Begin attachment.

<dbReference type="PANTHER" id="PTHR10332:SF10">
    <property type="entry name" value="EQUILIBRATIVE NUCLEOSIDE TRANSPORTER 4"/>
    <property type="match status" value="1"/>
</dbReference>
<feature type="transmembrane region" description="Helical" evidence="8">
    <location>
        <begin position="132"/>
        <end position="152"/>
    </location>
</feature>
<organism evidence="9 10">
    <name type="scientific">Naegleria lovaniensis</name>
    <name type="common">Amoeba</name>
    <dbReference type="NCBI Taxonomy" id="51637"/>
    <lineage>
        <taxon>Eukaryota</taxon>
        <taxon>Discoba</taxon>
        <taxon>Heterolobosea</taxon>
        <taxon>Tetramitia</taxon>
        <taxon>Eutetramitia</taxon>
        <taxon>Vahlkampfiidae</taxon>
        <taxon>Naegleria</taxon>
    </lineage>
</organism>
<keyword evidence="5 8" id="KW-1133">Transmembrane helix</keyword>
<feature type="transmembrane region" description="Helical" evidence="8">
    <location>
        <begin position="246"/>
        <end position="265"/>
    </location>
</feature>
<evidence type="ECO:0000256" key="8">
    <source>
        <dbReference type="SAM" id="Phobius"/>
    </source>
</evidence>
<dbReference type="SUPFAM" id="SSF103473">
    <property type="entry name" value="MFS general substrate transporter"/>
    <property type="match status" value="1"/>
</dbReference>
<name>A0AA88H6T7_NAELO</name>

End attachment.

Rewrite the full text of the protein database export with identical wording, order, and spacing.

<dbReference type="PANTHER" id="PTHR10332:SF10">
    <property type="entry name" value="EQUILIBRATIVE NUCLEOSIDE TRANSPORTER 4"/>
    <property type="match status" value="1"/>
</dbReference>
<feature type="transmembrane region" description="Helical" evidence="8">
    <location>
        <begin position="132"/>
        <end position="152"/>
    </location>
</feature>
<organism evidence="9 10">
    <name type="scientific">Naegleria lovaniensis</name>
    <name type="common">Amoeba</name>
    <dbReference type="NCBI Taxonomy" id="51637"/>
    <lineage>
        <taxon>Eukaryota</taxon>
        <taxon>Discoba</taxon>
        <taxon>Heterolobosea</taxon>
        <taxon>Tetramitia</taxon>
        <taxon>Eutetramitia</taxon>
        <taxon>Vahlkampfiidae</taxon>
        <taxon>Naegleria</taxon>
    </lineage>
</organism>
<keyword evidence="5 8" id="KW-1133">Transmembrane helix</keyword>
<feature type="transmembrane region" description="Helical" evidence="8">
    <location>
        <begin position="246"/>
        <end position="265"/>
    </location>
</feature>
<evidence type="ECO:0000256" key="8">
    <source>
        <dbReference type="SAM" id="Phobius"/>
    </source>
</evidence>
<dbReference type="SUPFAM" id="SSF103473">
    <property type="entry name" value="MFS general substrate transporter"/>
    <property type="match status" value="1"/>
</dbReference>
<name>A0AA88H6T7_NAELO</name>